The tenor made his début as Alvaro in LA FORZA DEL DESTINO at Pforzheim in 1941. In 1945, he joined the Württembergisches Staatstheater in Stuttgart, steadily moving from lyric rôles to more heroic parts; he remained a singer there until 1972. Upon making his début in the first postwar season at Bayreuth in 1951, he came to international attention. His Parsifal, growing from uncomprehending innocence to maturity and service, was a moving portrayal and was recorded live by Decca Records. Windgassen became indispensable at the Bayreuth Festival, excelling as Lohengrin, the two Siegfrieds, Tannhäuser, and Tristan. There, he earned the respect and devotion of the three leading dramatic sopranos of the age: Martha Mödl, Astrid Varnay, and Birgit Nilsson. Elsewhere, Windgassen made positive impressions at La Scala (where he débuted as Florestan in 1952), Paris (Parsifal in 1954), and Covent Garden, where he appeared as Tristan in 1954. Although regarded by English critics as somewhat light of voice for Wagner's heaviest tenor rôles, his lyric expression and dramatic aptness were wholly admired. The Metropolitan Opera briefly heard him as Siegmund beginning in January 1957 and as Siegfried. Windgassen did not return to America until 1970, when he sang Tristan to the Isolde of Nilsson at San Francisco. Beginning that same year, he turned to stage direction. Among Windgassen's finest recordings are his Bayreuth PARSIFAL, captured with a superb cast under Knappertsbusch's direction, his 1954 Bayreuth LOHENGRIN under Jochum, his SIEGFRIEDs under both Böhm at Bayreuth and in the studio with Solti, and his Bayreuth TRISTAN with Böhm conducting and Nilsson as his Isolde.”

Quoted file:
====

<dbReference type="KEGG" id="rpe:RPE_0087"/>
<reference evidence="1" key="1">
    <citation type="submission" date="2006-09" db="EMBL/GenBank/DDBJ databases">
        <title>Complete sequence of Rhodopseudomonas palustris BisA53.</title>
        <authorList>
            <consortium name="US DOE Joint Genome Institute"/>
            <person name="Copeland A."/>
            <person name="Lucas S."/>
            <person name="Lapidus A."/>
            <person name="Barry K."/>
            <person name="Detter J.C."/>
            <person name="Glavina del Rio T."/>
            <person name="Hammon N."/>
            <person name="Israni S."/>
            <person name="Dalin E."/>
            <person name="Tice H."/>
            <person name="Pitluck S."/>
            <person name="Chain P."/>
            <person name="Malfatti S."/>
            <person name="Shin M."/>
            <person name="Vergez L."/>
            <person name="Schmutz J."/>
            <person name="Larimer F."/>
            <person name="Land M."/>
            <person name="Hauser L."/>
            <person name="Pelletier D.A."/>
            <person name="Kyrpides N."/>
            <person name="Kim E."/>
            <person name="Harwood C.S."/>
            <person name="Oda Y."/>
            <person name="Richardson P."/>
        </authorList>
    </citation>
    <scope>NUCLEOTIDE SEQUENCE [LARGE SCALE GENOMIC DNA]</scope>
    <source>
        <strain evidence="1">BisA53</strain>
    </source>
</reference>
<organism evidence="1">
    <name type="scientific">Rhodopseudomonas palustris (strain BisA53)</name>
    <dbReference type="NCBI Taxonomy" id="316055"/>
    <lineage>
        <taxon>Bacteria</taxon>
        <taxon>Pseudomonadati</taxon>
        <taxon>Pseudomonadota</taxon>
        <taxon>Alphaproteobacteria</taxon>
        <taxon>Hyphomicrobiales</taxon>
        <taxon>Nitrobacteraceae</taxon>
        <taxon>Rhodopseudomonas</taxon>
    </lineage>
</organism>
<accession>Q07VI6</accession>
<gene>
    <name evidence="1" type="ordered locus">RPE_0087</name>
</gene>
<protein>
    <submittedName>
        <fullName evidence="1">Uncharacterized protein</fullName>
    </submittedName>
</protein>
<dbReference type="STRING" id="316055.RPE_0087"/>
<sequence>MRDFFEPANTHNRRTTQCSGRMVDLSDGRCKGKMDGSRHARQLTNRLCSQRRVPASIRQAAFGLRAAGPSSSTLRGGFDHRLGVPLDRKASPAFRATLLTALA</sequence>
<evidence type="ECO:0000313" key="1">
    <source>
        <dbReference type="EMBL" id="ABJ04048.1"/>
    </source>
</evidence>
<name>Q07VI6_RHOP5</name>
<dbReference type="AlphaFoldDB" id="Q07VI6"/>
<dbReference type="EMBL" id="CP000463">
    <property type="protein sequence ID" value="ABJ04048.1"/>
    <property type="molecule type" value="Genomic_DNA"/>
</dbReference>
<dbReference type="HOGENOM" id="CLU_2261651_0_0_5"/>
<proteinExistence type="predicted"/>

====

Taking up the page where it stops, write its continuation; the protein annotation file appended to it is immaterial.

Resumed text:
- Erik Eriksson, allmusic.com